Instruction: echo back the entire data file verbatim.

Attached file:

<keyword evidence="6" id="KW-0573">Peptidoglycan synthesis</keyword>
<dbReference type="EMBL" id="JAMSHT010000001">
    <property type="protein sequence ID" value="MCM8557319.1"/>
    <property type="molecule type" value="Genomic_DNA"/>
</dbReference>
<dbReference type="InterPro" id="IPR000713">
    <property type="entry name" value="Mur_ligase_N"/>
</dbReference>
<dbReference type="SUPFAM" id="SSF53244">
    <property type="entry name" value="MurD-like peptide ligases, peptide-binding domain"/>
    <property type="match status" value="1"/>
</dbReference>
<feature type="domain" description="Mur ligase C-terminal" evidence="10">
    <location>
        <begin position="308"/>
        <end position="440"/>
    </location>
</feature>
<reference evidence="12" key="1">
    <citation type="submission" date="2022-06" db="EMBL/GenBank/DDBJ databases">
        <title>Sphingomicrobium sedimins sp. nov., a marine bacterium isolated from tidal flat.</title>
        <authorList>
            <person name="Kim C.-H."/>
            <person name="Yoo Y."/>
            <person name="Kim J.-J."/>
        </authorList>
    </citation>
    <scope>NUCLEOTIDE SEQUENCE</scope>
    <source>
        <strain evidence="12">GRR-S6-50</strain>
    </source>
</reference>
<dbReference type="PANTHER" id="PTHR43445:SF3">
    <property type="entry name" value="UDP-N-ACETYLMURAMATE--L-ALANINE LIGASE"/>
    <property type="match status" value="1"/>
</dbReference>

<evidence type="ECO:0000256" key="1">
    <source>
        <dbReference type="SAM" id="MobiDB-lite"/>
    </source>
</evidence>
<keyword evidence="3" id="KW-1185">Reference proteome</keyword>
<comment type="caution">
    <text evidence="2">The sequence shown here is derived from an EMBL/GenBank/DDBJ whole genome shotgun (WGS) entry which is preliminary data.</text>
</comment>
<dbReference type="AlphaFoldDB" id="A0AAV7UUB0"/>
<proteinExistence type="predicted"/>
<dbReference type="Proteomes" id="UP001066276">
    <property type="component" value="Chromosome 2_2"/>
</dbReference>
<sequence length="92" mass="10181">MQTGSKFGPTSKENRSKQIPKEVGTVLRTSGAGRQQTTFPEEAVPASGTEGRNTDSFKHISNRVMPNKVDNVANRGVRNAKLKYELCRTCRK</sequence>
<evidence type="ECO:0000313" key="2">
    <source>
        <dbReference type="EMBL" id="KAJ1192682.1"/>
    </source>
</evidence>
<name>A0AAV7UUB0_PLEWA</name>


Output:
<keyword evidence="6" id="KW-0573">Peptidoglycan synthesis</keyword>
<dbReference type="EMBL" id="JAMSHT010000001">
    <property type="protein sequence ID" value="MCM8557319.1"/>
    <property type="molecule type" value="Genomic_DNA"/>
</dbReference>
<dbReference type="InterPro" id="IPR000713">
    <property type="entry name" value="Mur_ligase_N"/>
</dbReference>
<dbReference type="SUPFAM" id="SSF53244">
    <property type="entry name" value="MurD-like peptide ligases, peptide-binding domain"/>
    <property type="match status" value="1"/>
</dbReference>
<feature type="domain" description="Mur ligase C-terminal" evidence="10">
    <location>
        <begin position="308"/>
        <end position="440"/>
    </location>
</feature>
<reference evidence="12" key="1">
    <citation type="submission" date="2022-06" db="EMBL/GenBank/DDBJ databases">
        <title>Sphingomicrobium sedimins sp. nov., a marine bacterium isolated from tidal flat.</title>
        <authorList>
            <person name="Kim C.-H."/>
            <person name="Yoo Y."/>
            <person name="Kim J.-J."/>
        </authorList>
    </citation>
    <scope>NUCLEOTIDE SEQUENCE</scope>
    <source>
        <strain evidence="12">GRR-S6-50</strain>
    </source>
</reference>
<dbReference type="PANTHER" id="PTHR43445:SF3">
    <property type="entry name" value="UDP-N-ACETYLMURAMATE--L-ALANINE LIGASE"/>
    <property type="match status" value="1"/>
</dbReference>

<evidence type="ECO:0000256" key="1">
    <source>
        <dbReference type="SAM" id="MobiDB-lite"/>
    </source>
</evidence>
<keyword evidence="3" id="KW-1185">Reference proteome</keyword>
<comment type="caution">
    <text evidence="2">The sequence shown here is derived from an EMBL/GenBank/DDBJ whole genome shotgun (WGS) entry which is preliminary data.</text>
</comment>
<dbReference type="AlphaFoldDB" id="A0AAV7UUB0"/>
<proteinExistence type="predicted"/>
<dbReference type="Proteomes" id="UP001066276">
    <property type="component" value="Chromosome 2_2"/>
</dbReference>
<sequence length="92" mass="10181">MQTGSKFGPTSKENRSKQIPKEVGTVLRTSGAGRQQTTFPEEAVPASGTEGRNTDSFKHISNRVMPNKVDNVANRGVRNAKLKYELCRTCRK</sequence>
<evidence type="ECO:0000313" key="2">
    <source>
        <dbReference type="EMBL" id="KAJ1192682.1"/>
    </source>
</evidence>
<name>A0AAV7UUB0_PLEWA</name>